It’s great to see teenage golfer Lydia Ko back to top form, even if critics question the wisdom of her decision to sack South African caddie Gary Matthews after just nine tournaments together.
But given her relative slump in form since July when she has failed to secure an LPGA win, her latest decision is more understandable than her termination of a hugely successful partnership with Australian Jason Hamilton with whom she won 10 of her 14 LPGA tournaments, including both majors.
Since then, Hamilton has had far more success carrying the bag for South Korean Ha Na Jang than Matthews enjoyed with our New Zealand sweetheart.
It is, of course, a classic case of the chicken and the egg when deciding whether it is the player or the caddie who is at fault in a game notorious for its fluctuations of form.
Indeed Ko had seven different caddies in her rookie year before settling on Hamilton in September, 2014.
“I know she copped a lot of flak for that but if she didn’t see what’s out there, then she’s not going to know what she wants,” Hamilton said in March, 2015, before she claimed her first Australian Open by two strokes.
“I do Aimpoint (the green-reading system) with my putting, but I also ask him for his opinion on reading,” she said at the time.
“He gets my yardages, helps me with club selection and he lines me up. So there isn’t a lot he doesn’t do.”
Asked if it seemed he was doing everything but actually striking the ball, Hamilton admitted: “That’s what it feels like sometimes. That was one reservation about picking up the job. If I’m so involved and she plays poorly I’m going to be the one who cops all the flak.”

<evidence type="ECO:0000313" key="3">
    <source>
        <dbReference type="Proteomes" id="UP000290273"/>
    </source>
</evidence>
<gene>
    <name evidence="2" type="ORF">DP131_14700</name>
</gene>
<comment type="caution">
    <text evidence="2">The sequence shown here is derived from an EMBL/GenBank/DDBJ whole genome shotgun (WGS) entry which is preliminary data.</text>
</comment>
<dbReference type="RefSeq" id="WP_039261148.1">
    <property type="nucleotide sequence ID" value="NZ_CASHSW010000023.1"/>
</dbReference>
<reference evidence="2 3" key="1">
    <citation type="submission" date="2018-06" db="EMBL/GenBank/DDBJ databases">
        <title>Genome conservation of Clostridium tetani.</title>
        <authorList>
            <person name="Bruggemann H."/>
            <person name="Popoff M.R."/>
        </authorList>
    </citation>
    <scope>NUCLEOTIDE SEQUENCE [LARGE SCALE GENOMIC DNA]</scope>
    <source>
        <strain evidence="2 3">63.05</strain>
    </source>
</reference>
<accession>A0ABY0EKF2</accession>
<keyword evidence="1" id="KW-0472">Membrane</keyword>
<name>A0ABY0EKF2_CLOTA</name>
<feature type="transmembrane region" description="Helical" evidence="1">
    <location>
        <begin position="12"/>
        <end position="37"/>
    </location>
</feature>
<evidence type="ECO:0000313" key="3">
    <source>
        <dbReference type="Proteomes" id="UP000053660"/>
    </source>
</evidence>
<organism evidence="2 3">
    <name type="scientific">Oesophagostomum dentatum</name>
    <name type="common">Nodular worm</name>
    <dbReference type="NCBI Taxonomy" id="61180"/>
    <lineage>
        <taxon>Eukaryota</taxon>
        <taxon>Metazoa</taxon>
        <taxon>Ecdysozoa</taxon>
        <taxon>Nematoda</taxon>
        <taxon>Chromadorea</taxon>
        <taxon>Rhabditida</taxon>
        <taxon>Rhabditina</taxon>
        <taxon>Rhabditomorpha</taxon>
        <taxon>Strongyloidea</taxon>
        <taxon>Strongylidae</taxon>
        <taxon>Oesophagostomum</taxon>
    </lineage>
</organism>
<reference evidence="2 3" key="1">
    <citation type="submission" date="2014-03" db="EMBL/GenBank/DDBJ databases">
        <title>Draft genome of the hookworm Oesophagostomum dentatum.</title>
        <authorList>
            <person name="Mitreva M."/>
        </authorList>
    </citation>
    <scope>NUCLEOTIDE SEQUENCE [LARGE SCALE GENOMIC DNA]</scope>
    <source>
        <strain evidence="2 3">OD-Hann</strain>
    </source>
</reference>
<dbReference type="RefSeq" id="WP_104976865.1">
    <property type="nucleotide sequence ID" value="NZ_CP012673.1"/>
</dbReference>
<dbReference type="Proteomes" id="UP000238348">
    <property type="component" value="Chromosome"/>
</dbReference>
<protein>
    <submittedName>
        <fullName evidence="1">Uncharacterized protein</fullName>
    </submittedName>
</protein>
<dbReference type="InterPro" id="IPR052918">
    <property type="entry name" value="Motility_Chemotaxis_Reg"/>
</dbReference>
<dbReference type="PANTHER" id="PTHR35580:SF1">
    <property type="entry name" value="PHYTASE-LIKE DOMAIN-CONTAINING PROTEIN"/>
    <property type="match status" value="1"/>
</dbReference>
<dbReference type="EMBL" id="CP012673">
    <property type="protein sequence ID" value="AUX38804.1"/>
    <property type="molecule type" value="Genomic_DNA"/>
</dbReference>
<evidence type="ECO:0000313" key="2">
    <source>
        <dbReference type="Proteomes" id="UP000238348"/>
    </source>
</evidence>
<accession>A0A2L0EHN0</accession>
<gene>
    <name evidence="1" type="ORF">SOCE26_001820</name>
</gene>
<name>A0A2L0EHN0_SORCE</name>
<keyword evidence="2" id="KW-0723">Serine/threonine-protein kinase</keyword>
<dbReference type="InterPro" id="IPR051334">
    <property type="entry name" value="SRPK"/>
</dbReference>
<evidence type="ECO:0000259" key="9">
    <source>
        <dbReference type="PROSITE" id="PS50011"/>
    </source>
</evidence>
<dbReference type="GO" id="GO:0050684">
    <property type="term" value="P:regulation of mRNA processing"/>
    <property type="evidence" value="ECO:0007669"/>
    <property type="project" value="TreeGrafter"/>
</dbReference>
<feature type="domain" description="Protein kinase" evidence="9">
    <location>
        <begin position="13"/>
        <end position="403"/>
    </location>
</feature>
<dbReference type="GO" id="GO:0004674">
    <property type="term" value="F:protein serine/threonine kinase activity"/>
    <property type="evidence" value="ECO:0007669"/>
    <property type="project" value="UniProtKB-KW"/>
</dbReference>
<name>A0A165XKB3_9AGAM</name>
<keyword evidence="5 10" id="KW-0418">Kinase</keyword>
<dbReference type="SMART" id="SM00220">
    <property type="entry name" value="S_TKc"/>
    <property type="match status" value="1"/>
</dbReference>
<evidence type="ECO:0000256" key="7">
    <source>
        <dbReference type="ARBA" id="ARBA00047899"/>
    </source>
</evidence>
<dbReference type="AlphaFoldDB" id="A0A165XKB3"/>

Tellingly, when weighing up his time previously with Yani Tseng, Hamilton said:
“Relationships can go stale. I got to the point where I felt I wasn’t really able to help her anymore. I’d basically used up all my good lines.”
In his early days with Ko, Hamilton made an observation that no longer seems to apply. “She realises she doesn’t have to reconfigure her game to get to the next level.”
Since sacking him and her coach and changing clubs, the Kiwi perfectionist has succeeded in attaining more length with her drives. But she had lost the exquisite putting touch that made her the world’s best – a classic case of “drive for show and putt for dough”.
Commentators observed she had changed her putting grip and was hesitant before striking the ball.
Happily, that changed dramatically last weekend in the last two rounds of the Lotte Championship in Hawaii when she came back from the dead to score a 65 and 64 to record a 17-under second behind American Cristie Kerr.
In doing so, she fended off nearest challengers So Yeon Ryu (sixth) and Ariya Jutanugarn (seventh) for her No 1 world ranking, which is now in its 77th week.
Meanwhile it was Beauden Barrett’s brilliance and Sonny Bill Williams’ blunder that spelt the difference in the Hurricanes 28-24 Eden Park Super Rugby win.
Barrett was back to his dazzling best in making searing breaks that covered 170m whereas a rusty Williams blew a try by failing to capitalise on an overlap after making a sharp break.
Ivan Agnew is an award-winning sports writer and author